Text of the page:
As much as white artists get criticized for performing "black" genres such as R&B, hip-hop, and blues, many black artists are not so much criticized as ignored when they perform heavier, guitar-oriented music. Which is bizarre, given that, you know, rock & roll was pretty much invented by African-American musicians. While groups such as the Black Rock Coalition fight the good fight against this sort of race-based musical pigeonholing, we offer this Black History Month list of big-name black artists who have brought the rock--either all the time or in specific tunes--over the years, bridging those artificial gaps the Music Industry has tried to impose on us as music fans and human beings.
Little Richard: "Long Tall Sally"
Little Richard is considered an entertaining old weirdo now, but he was one of the most revolutionary rock & roll artists of the 1950s and early-1960s. "Long Tall Sally" rocked harder and faster than almost any previous song, and it inspired several covers, including a great one by the Beatles. Legend has it that John Lennon wept when he first heard Richard because he couldn't believe someone was better than Elvis.
Chuck Berry: "Johnny B. Goode"
Chuck Berry was the first great black rock-guitar hero (more on those to come), and he blazed a trail for axe slingers of all colors. The duck walk, the bluesy licks and general outrageousness influenced all lead guitarists who followed, and "Johnny B. Goode" is perhaps his most enduring moment.
Jimi Hendrix and Band of Gypsys: "Machine Gun"
Jimi Hendrix built on the achievements of Chuck Berry and actually performed in Little Richard's band, being fired for wearing too outlandish a shirt and, thus, taking attention away from Richard. He took influence from blues, jazz, '50s rock and lots of chemicals to become the quintessential psychedelic guitar god. "Machine Gun" evokes the horror and violence of Vietnam and was the last classic recording he made before he tragically died at the age of 27.
The Temptations: "Ball of Confusion"
In the '60s, The Temptations were Motown's most popular male vocal group. Known for classy hits such as "The Way You Do the Things You," "My Girl" and "Since I Lost My Baby," they dominated the charts with their patented blend of soulful harmonies and pop hooks. By 1970, though, the group had gone through lineup changes and were exploring more serious themes and a new form of "psychedelic soul." "Ball of Confusion" was the heaviest and best example, full of pounding drums, horn blasts and stream-of-consciousness-influenced rhyming. "Great Googamooga," indeed.
Bad Brains: "House of Suffering"
In the '80s, hardcore was mostly played by intense, disaffected young white men. The major exception was Bad Brains
, a D.C.-based group made up of slightly crazy black guys who were equally influenced by punk, jazz and Rastafarianism. The 1986 album I Against I
was their masterpiece, and "House of Suffering" a fast, heavy and complex highlight.
Prince: "I Could Never Take the Place of Your Man"
Prince has one of the most fascinating careers in pop-music history. He could have been a top soul singer, funk bandleader or rock guitar master. Fortunately, he became all of those things and more. With 1987's Sign O' the Times, Prince produced one of the great rock double albums, and "I Could Never Take the Place of Your Man" proved he could do catchy, guitar-driven pop as well as or better than anyone.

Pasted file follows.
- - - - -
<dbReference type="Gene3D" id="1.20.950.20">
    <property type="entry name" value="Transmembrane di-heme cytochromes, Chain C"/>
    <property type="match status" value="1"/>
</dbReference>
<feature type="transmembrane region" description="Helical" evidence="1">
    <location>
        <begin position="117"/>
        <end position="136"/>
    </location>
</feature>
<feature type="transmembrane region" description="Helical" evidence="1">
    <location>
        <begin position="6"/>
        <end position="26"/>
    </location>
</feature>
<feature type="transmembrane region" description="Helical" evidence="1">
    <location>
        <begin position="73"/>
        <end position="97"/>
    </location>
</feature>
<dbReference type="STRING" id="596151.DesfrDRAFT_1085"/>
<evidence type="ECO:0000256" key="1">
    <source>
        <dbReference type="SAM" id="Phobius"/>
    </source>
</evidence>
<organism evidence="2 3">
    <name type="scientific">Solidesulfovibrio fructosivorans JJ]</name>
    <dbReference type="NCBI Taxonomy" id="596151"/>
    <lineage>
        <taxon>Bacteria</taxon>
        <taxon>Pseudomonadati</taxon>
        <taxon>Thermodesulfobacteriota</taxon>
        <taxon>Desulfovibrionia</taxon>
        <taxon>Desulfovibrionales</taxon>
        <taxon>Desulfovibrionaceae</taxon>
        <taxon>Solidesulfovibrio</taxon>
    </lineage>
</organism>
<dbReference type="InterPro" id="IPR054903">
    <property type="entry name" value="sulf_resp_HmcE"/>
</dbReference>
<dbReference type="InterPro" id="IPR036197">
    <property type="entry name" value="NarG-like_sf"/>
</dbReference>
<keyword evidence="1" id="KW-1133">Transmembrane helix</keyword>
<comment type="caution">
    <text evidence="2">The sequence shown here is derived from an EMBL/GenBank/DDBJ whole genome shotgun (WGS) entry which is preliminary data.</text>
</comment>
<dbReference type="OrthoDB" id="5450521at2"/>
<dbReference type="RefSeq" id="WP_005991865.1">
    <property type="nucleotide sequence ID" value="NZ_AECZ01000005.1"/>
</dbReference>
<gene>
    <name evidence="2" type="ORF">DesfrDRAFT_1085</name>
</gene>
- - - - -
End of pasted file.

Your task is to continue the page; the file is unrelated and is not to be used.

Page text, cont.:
Janet Jackson: "Black Cat"
Janet Jackson had already hit the charts many times by the release of 1989's Rhythm Nation 1814. With this album, however, she broke record after record, including an astounding seven top five singles. "Black Cat" hit the hardest, a pure late-'80s hard-rock anthem wailed by one intense young woman. Interestingly, it was also the first single Jackson wrote by herself. Something about fame and fortune inspired a pretty heavy fucking track, and music-lovers (and strippers) have been thankful ever since.
Living Colour must have seemed like total oddballs when they arrived on the scene in the '80s. An all-black metal group that also drew on jazz, funk, electronic music and avant-garde noise, the group was championed by Mick Jagger, who later invited the group to open for the Rolling Stones on their Steel Wheels tour. Guitarist/bandleader Vernon Reid played one of the most significant roles in African-American rock history, helping to form the Black Rock Coalition (see above). "Type" was their highest-charting single and is a perfect example of their intense, eclectic vibe.
Public Enemy/Anthrax: "Bring Tha Noize"
Public Enemy were arguably the most acclaimed hip-hop group of all time, certainly the most controversial. They built up a loyal following among both rap and rock fans with their first three albums. Before their fourth, they teamed up with the quite-white NYC thrash group Anthrax to rerecord "Bring the Noise" from their second album, It Takes a Nation of Millions to Hold Us Back. Now titled "Bring Tha Noize," the song simply rages, and it was so well-received both Public Enemy and Anthrax included the collaboration on their respective 1991 albums.
Lenny Kravitz: "Always On the Run"
Did you think we were going to forget Lenny? The multitalented half-black/half-Jewish musician mixes the classic and the modern as well as anyone in rock. On "Always On the Run," Kravitz
teamed up with fellow biracial guitar god Slash for a good-ol'-fashioned rocker that anyone of any background can enjoy.